• by tepples (727027) <[moc.liamg] [ta] [selppet]> on Monday August 03, 2009 @10:26AM (#28927045) Homepage Journal

    I can't wait for the game of Pride & Prejudice

    Might it be the first dating sim in quite a while to become a hit on this side of the Pacific Ocean?

  • Re:Spoiler? (Score:3, Insightful)

    by thisnamestoolong (1584383) on Monday August 03, 2009 @11:29AM (#28928055)
    "At the end, if the interrogating officer is left looking like a fool for falling for it, what does that make the audience?"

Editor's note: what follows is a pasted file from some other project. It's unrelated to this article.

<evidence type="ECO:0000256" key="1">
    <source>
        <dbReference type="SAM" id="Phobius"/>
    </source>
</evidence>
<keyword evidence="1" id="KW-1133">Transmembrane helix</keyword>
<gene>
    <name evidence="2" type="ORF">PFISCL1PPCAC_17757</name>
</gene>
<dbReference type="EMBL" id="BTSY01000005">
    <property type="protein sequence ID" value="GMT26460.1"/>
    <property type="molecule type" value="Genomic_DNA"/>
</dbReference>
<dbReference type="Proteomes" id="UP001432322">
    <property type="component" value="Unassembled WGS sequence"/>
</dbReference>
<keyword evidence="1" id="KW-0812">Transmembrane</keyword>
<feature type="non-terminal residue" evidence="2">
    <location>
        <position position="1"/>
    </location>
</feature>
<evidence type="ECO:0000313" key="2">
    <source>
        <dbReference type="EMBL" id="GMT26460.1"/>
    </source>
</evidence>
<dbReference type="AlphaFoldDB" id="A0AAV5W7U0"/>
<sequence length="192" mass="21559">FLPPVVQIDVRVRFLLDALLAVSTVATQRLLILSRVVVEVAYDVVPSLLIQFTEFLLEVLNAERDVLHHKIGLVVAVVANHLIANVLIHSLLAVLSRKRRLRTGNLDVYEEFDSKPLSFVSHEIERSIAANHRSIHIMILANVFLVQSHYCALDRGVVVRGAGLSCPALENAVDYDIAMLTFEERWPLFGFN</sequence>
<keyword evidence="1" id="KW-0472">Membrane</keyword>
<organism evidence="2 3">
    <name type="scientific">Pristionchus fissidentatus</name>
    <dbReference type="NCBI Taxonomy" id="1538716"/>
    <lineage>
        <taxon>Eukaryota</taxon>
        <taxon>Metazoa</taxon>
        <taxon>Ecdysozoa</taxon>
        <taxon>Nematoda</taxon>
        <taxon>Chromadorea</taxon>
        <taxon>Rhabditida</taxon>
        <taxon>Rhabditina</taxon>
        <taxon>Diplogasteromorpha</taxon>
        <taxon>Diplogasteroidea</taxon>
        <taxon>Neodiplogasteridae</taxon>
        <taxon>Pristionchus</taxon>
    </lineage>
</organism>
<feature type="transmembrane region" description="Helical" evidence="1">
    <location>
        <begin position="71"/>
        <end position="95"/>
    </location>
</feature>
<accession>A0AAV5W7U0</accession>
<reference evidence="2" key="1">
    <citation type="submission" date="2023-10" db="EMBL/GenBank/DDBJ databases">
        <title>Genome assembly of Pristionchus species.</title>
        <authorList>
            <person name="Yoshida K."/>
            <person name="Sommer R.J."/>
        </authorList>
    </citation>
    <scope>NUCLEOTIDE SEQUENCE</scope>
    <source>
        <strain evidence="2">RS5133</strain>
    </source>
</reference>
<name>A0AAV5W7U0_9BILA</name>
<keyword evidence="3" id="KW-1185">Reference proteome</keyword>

Strange, this is not the impression I walked away with at all... I was impressed by the Spacey character's ingenuity in fooling his captors, I never felt that his captors were fools for believing him. And I think that knowing the ending makes it more enjoyable to watch the film again through the lens of knowing the ending. It does not seem that there were that many clues left as to the actual identity of Keiser Soze, but it does seem very clear through the telling of the story that all is not as it seems, due to various inconsistencies. Not sure if this was intentional or not, but it is definitely fun to try to pick it apart.

Fools ignore complexity. Pragmatists suffer it. Some can avoid it. Geniuses remove it. -- Perlis's Programming Proverb #58, SIGPLAN Notices, Sept. 1982